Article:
I hope that when the root systems thicken, the greens remain as fast as they are now; it is really a sense of accomplishment when you read such dramatic undulations correctly, judge the speed well, and sink putts on challenging greens like these.

Nos. 5 through 8 will eventually run through the subdivision, and except for No. 8--a pretty, but easy 387-yard par 4--aren't quite up to the standard set by the first four holes. Nevertheless, I know of many courses that would gladly trade some of their holes for any of these.

The par-5 9th forces an iron off the tee to land short of yet more thick brush (unless you carry your drives over 300 yards). Your second shot must be straight down the middle or you'll find woods.

At this point I must admit that holes 10 though 12 not only brought me to my knees, but almost made me quit golf forever. The combination of my swing going horribly wrong and the collective hazards of these holes nearly ended my golfing life.

No. 10 is relatively long at 391 yards, and yet you feel comfortable only with a long iron off the tee. Woods loom on both sides, the fairway is as narrow as you will ever see, and it doglegs right downhill. As I recall, even the green is practically enveloped in brambles.

The 11th is a 616-yard par 5 whose first 100+ yards consist of nothing more than ball-munching, flesh-tearing, spirit-breaking thorny undergrowth. I swear I heard a sinister laugh rise up from deep within this wasteland just as I began my downswing.

Once you emerge from this dark wilderness, you will see water all along the left-hand side of the fairway and a rather ugly pond guarding the front left of the elevated green. This is the number one handicap hole on the course, and deservedly so.

To be quite honest, the rest of my round is a bit of a blur. I remember No. 14 as a nice hole where someday someone in the yard of the house just over the fairway bunker on the right will be killed. I recall that No. 15 (par 5, 524 yards) can be reached in two--unlike the hell that is No. 11--and that No. 16 (par 4, 419 yards) is wide open off the tee, and I was grateful for it.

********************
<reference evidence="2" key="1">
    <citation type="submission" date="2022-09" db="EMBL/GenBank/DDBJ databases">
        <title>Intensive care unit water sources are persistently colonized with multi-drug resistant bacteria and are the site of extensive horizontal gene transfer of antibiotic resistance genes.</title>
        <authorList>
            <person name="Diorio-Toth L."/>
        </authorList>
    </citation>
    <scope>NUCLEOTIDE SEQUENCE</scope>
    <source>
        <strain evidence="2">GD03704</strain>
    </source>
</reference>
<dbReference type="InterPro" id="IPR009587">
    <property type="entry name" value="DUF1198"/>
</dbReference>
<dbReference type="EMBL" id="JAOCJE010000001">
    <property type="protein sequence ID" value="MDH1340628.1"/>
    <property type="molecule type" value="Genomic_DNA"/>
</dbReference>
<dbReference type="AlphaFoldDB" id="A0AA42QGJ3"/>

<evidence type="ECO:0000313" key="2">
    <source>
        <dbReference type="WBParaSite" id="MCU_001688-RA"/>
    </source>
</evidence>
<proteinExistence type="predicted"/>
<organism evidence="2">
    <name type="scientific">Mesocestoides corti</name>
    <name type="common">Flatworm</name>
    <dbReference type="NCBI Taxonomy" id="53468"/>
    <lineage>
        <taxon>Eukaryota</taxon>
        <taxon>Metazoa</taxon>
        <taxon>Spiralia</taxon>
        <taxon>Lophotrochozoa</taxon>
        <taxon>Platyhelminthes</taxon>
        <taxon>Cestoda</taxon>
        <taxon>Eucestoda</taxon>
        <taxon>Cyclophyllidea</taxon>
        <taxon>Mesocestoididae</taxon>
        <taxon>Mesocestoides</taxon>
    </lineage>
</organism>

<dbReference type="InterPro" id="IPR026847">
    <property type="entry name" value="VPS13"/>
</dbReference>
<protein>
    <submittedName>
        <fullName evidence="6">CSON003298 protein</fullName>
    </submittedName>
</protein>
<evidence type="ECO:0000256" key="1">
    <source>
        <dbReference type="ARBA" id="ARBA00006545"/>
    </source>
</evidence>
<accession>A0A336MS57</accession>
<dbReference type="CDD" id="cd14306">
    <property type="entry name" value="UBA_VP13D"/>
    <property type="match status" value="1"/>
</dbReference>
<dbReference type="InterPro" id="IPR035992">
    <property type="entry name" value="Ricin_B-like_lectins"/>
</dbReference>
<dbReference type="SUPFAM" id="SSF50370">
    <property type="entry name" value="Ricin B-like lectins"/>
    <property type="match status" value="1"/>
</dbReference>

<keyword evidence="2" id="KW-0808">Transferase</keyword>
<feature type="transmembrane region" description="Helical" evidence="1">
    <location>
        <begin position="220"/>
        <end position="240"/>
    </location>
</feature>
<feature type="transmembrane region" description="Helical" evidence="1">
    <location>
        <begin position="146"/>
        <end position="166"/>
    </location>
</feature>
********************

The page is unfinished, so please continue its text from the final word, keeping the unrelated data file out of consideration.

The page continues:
The 3-handicap 17th floats dimly in my mind as a very nice, 192-yard par 3, once again calling for an uphill tee shot over scrub. I would very much have liked to sit down on this hole and pick blackberries and never look at another golf club again. But I trudged instead to the drop area on the other side of the brambles at the urging of my photographer, who was, I think, embarrassed to witness my total emotional collapse.

You will likely have gotten the impression from what I have written that Blackberry Patch is a challenging course. But it is a good kind of challenge, like marriage or childbirth. Despite the pain, you'll be very happy that you did it.

I predict that when word gets around about The Patch, it will be flooded by golfers from nearby urban areas like Battle Creek, Jackson, Kalamazoo, Lansing, Ft. Wayne, South Bend, Elkhart, and Toledo, all of which are less than a 90-minute drive from Coldwater. But be sure to get good directions, because it is not easy to find the course even when you get into Coldwater, and asking for directions will likely prove pointless.

Apparently even the locals haven't yet discovered this marvelous, top-flight course that is poised to develop into one of southern Michigan's best (especially if no one buys those damned lots).

Kiel ChristiansonKiel Christianson, Senior Writer

Kiel Christianson has lived, worked, traveled and golfed extensively on three continents. As senior writer and equipment editor for, he has reviewed courses, resorts, and golf academies from California to Ireland, including his home course, Lake of the Woods G.C. in Mahomet, Ill. Read his golf blog here and follow him on Twitter @GolfWriterKiel.